Sunday April 9th was the East Dunford Griffins trip to the Friskney Half Marathon, this event had been attended by Scott the two previous years and this year the full EDG membership were in attendance. I picked Scott up at 8am with the sat nav correctly set on the destination to ease Scott’s fears of my terrible sense of direction, a scenic two hour journey lay ahead, weaving through East Yorkshire to the Humber Bridge with its £1.50 toll and over the Lincolnshire Wolds.
Scott had always previously planned 10 mile detours of the bridge to avoid the charge thinking it was much greater than it actually was, he kicked himself several times for all previous excursions and we ploughed on, over the Wolds and eventually into the village of Friskney. A bright yellow sign pointing to the car park led us towards a chap who performed a jolly dance to guide us into a car park space. We arrived an hour before the race and had time to do the sights. Friskney is a village of around 1500 inhabitants between Boston and Skegness, we walked past the pub, church and to the village hall. The sights were done.
There are claims Friskney is the largest village, by area, in the UK and we were all set to run around it. All runners congregated in the village hall with its notice board promoting the usual, wedding venue hire, well stocked bar, Zumba and club singer, Johnny Lodge “Swinging the Standards.”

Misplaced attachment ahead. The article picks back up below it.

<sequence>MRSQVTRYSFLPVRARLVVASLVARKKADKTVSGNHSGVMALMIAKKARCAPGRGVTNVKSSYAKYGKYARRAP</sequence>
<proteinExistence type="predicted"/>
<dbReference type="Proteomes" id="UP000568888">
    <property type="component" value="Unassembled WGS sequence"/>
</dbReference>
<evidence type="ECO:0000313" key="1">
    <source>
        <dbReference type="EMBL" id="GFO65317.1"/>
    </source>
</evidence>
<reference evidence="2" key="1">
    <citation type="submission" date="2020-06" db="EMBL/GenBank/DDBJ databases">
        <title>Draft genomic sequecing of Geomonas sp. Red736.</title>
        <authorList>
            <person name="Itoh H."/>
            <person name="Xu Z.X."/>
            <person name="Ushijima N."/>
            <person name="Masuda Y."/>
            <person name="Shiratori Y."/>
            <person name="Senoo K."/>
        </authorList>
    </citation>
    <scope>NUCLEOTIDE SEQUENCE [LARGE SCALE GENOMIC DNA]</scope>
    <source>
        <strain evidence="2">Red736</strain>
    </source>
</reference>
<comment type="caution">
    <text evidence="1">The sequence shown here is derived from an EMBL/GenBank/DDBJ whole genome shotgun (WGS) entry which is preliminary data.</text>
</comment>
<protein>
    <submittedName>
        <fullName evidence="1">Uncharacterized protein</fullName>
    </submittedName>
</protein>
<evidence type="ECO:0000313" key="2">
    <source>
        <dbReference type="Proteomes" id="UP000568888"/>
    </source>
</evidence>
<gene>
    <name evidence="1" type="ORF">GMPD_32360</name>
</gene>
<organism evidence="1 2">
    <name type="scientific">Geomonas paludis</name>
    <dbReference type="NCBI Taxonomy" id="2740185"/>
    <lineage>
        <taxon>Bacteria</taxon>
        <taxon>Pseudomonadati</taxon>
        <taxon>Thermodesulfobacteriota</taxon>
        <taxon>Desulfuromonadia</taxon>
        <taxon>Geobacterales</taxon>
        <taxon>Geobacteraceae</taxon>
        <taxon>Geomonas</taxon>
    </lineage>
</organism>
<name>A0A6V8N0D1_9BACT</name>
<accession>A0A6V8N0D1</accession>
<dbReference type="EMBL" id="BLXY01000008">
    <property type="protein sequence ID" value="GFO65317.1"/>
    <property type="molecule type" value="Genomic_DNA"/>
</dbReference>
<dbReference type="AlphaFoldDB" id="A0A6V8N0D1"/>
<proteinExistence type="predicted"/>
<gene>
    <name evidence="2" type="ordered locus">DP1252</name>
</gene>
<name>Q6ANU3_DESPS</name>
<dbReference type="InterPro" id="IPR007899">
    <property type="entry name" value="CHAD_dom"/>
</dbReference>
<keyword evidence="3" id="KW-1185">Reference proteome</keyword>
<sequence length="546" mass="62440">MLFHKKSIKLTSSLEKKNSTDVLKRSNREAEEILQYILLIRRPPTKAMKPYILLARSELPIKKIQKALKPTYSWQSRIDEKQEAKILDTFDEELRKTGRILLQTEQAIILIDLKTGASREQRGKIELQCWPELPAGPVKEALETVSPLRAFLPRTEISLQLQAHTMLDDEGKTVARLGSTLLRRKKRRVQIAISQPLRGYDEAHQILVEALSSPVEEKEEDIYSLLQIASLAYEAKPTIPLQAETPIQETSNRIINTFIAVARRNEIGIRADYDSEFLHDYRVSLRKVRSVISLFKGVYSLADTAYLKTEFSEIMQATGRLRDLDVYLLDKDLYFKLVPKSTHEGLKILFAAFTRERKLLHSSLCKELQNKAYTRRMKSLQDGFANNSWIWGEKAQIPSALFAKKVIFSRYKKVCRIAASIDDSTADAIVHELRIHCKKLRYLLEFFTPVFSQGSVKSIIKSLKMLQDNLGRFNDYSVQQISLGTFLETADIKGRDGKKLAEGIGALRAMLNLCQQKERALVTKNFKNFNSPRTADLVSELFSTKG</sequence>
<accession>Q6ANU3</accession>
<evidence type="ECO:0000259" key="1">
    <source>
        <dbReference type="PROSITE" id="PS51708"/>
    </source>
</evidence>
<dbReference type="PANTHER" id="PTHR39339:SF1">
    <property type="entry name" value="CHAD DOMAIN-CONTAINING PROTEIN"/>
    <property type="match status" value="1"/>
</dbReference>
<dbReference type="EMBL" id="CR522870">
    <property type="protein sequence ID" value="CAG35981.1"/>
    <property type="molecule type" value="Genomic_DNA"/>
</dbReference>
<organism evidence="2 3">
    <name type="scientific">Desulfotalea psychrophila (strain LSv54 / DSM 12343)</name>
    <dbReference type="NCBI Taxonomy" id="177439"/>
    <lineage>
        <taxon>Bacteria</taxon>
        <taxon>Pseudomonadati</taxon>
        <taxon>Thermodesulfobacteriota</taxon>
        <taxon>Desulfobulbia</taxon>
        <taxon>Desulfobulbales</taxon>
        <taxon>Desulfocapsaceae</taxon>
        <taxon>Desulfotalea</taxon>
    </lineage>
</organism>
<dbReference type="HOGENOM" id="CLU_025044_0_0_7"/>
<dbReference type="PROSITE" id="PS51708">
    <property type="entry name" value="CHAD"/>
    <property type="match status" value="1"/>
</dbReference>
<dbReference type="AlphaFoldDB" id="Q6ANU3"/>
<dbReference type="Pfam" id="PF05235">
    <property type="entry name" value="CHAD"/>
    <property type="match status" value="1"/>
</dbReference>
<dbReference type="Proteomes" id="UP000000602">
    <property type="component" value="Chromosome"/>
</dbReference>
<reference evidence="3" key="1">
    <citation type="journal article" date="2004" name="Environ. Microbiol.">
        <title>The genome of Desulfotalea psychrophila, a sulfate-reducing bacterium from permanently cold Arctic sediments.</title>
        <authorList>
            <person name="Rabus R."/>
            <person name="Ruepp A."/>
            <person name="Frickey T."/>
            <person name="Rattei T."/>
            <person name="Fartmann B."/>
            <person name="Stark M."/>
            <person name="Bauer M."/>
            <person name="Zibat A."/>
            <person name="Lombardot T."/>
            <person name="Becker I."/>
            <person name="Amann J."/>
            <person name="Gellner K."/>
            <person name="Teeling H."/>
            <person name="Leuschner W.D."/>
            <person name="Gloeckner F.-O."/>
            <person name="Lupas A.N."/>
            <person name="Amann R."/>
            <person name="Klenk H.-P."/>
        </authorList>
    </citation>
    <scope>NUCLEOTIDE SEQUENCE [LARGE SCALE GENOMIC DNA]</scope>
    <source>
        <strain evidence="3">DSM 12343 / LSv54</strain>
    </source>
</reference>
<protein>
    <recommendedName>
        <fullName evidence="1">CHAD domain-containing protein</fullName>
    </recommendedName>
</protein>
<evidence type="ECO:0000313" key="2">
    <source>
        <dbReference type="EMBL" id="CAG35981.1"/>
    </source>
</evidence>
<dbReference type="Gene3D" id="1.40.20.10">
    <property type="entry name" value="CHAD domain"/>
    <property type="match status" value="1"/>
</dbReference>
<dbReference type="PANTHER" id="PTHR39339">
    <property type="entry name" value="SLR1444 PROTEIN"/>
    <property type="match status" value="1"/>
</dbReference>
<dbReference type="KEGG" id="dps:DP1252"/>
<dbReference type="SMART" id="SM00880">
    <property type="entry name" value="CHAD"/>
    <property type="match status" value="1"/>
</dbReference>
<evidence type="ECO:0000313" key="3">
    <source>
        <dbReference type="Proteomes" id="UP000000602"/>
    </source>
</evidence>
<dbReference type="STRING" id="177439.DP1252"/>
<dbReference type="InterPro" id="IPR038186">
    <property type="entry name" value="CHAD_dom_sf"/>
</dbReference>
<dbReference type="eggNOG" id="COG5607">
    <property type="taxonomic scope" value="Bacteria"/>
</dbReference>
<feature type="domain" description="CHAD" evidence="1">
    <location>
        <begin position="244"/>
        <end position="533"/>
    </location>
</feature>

The Half Marathon is hosted by Boston and District Athletics Club, the club had tea, coffee and choc for sale for £1 and various cakes for 50p, with this in mind we went back to the car for essential post race tuck money. Five minutes before we were due to start Scott noticed how the race seemed quieter than previous years, we counted around 40 runners.
11am, the starting pistol took us by surprise and we were off, past a washing line full of large white pants, a field of sheep and off out the village, a very fast start took us into the first 4km then we turned into the headwind until 10km. A few miles in we ran past the Lincolnshire Wild Life Sanctuary (incorporating the National Parrot Sanctuary) which appeared to be doing good business on a gloriously hot day. (£34 family ticket). 5km with the wind behind, a couple of water stations led us to a tricky last two miles, hot sun and headwind, we finished in average times of 1:44 for me and 1:48 for Scott.
A medal was collected, chocolate cake eaten and back to the car for coffee and a change of t shirt, Scott was now sporting a Pantera t-shirt from his youth advertising an album he claimed to think was potentially their best work. (No idea)
We set off home contemplating a good race and feeling humble as it is always good to support clubs like Boston who are the backbone of UK Athletics with volunteers and coaches working for the love of the sport, and it seemed a shame for such a well organised, friendly race could only attract 34 runners when over 5000 would be running the Yorkshire Half in Sheffield, paying over the odds, less than an hour away. But we’ll keep this little gem on our radar.
A sandwich on the way home, a toilet incident, and another trip over the Humber Bridge finished a good day with average run times. Beer and BBQ time.